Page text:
From Riley Kid to Med Student
February 12, 2016
Topics: Heart (cardiology)
My heart belongs to Riley because the staff here gave me the chance to live the life I do today.
I recently began my first inpatient pediatric rotation as a third year medical student on the pediatric cardiology floor. I was born on April 30, 1991 in respiratory distress. I was transferred to Riley that day and at 16 days Dr. John Brown performed open heart surgery for a congenital heart condition called a pulmonary artery sling. I was followed through high school by Dr. Joyce Hubbard, a cardiologist at Riley. In February of 1995, I broke out in a mild case of chicken pox that turned serious. I was transferred to Riley a second time for a hospital stay of three weeks battling bacteremia and undergoing debridement of an infection that had abscessed in my chest. While I do not remember much of this stay, I do remember squeezing my dad’s hands tight, the glass elevators, the stuffed animals, and leaving the hospital on my fourth birthday in a red wagon (but not before stopping for mint chocolate chip ice cream at the cafeteria on my way out.)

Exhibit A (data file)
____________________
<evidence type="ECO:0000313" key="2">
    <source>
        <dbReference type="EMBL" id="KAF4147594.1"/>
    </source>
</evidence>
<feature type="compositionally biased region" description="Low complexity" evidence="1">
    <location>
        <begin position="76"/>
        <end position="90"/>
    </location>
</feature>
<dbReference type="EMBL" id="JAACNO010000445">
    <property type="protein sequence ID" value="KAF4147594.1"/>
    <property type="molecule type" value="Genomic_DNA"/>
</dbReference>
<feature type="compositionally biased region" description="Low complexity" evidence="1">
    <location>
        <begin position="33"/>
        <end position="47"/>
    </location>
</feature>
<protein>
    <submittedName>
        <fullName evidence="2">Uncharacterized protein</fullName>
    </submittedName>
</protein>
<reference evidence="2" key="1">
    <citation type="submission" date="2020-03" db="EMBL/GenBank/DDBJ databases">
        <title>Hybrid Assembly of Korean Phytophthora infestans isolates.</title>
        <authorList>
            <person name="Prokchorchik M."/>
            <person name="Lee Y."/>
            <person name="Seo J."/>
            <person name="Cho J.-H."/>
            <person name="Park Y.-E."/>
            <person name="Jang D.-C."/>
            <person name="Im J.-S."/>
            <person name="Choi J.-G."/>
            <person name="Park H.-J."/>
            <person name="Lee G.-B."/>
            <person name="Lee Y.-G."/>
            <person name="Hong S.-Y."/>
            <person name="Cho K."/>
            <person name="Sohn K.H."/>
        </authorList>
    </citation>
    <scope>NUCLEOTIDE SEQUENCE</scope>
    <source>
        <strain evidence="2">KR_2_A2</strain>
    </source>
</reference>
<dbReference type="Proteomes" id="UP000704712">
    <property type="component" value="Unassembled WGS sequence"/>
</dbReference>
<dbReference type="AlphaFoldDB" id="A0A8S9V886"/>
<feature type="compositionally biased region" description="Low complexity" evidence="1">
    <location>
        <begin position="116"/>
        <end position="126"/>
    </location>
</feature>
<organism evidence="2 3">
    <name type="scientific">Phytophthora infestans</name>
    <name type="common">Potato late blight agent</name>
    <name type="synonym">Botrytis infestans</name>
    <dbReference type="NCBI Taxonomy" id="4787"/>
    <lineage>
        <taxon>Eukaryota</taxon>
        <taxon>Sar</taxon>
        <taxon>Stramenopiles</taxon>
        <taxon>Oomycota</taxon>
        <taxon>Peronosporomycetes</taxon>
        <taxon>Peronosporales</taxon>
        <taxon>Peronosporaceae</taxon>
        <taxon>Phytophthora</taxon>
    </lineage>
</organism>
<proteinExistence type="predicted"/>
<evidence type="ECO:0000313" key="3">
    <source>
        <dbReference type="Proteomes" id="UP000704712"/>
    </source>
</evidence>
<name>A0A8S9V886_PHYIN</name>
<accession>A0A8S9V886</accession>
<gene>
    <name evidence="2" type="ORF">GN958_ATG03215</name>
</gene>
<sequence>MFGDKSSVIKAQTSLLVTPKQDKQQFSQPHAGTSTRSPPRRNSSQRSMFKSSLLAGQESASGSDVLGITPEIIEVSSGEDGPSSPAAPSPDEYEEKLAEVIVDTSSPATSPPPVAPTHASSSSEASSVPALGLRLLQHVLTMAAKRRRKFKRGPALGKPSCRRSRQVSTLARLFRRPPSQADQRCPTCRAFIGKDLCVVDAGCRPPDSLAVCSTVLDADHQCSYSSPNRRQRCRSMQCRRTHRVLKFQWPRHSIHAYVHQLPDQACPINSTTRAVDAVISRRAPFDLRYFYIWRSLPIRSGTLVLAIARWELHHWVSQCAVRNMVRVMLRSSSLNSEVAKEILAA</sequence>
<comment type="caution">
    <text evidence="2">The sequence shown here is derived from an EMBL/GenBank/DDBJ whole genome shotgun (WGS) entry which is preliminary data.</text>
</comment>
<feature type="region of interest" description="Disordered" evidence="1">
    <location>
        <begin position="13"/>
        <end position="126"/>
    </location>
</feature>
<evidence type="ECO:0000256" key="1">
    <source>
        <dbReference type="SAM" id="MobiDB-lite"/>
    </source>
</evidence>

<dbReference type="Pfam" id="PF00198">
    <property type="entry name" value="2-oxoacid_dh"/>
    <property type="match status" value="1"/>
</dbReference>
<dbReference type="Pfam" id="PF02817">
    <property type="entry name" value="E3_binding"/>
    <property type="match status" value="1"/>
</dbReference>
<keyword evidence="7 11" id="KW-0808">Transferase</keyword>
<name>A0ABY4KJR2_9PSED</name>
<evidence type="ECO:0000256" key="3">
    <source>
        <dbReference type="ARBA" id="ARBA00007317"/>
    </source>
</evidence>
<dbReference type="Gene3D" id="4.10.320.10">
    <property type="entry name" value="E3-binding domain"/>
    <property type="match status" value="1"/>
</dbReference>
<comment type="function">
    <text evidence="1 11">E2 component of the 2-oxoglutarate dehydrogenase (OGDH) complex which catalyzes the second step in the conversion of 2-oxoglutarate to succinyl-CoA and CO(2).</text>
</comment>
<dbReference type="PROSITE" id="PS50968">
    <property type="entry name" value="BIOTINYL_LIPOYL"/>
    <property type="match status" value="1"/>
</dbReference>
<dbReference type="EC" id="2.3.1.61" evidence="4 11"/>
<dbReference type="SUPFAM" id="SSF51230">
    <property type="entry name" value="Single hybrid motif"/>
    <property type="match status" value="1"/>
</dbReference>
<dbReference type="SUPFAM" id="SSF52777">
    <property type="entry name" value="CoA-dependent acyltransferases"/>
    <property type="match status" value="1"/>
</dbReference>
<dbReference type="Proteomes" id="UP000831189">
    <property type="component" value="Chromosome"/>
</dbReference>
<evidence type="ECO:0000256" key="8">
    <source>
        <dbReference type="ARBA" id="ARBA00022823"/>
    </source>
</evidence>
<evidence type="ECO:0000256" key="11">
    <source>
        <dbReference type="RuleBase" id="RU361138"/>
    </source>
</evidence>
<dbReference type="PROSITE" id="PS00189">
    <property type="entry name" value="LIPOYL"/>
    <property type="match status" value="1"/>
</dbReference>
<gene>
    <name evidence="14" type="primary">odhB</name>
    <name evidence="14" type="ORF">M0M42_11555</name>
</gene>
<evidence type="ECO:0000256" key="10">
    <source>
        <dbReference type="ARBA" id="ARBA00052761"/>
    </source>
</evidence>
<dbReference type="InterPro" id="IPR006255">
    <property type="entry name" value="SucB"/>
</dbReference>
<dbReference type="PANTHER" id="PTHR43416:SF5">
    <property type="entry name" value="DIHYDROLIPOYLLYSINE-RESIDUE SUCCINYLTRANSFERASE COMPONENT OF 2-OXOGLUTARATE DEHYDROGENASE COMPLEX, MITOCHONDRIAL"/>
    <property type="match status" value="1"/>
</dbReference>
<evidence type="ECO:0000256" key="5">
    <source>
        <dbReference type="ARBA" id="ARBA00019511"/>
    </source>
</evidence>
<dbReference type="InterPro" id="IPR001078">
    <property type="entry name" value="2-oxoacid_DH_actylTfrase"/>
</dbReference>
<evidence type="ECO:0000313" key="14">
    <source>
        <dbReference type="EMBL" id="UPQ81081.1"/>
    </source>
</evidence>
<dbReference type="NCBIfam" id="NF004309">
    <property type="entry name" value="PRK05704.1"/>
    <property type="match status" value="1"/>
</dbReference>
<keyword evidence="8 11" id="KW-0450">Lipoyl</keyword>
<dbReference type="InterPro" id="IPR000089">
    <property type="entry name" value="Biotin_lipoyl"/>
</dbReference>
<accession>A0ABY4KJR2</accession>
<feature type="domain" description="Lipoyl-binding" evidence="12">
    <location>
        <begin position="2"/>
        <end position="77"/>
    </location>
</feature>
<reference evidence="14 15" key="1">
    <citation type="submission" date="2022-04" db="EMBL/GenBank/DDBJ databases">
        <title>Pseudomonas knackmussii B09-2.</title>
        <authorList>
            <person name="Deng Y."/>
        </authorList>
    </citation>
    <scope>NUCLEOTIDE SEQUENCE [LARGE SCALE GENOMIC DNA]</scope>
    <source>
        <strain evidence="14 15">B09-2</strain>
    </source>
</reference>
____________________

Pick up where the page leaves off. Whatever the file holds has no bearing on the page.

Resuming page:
Although I don’t remember much, my experience as a Riley patient has had such a profound impact on my life. No one in my family is a doctor but somehow this idea planted itself in my head early on. When I voiced my plan to pursue medical school, my mom had wonderful things to say about the surgeons, cardiologists, and infectious disease team at Riley. I was inspired. I wanted to do something to pay it forward.
My health complications were minor in comparison to the struggles that I see Riley families facing on a day to day basis as a student. I hope that by writing this story I can provide parents and kids with hope: anything is possible with the Riley team behind your child.
I am a third year medical student who ran my second full marathon this past fall. During my long runs I usually spend a lot of my time being thankful.
My heart is full of gratitude.
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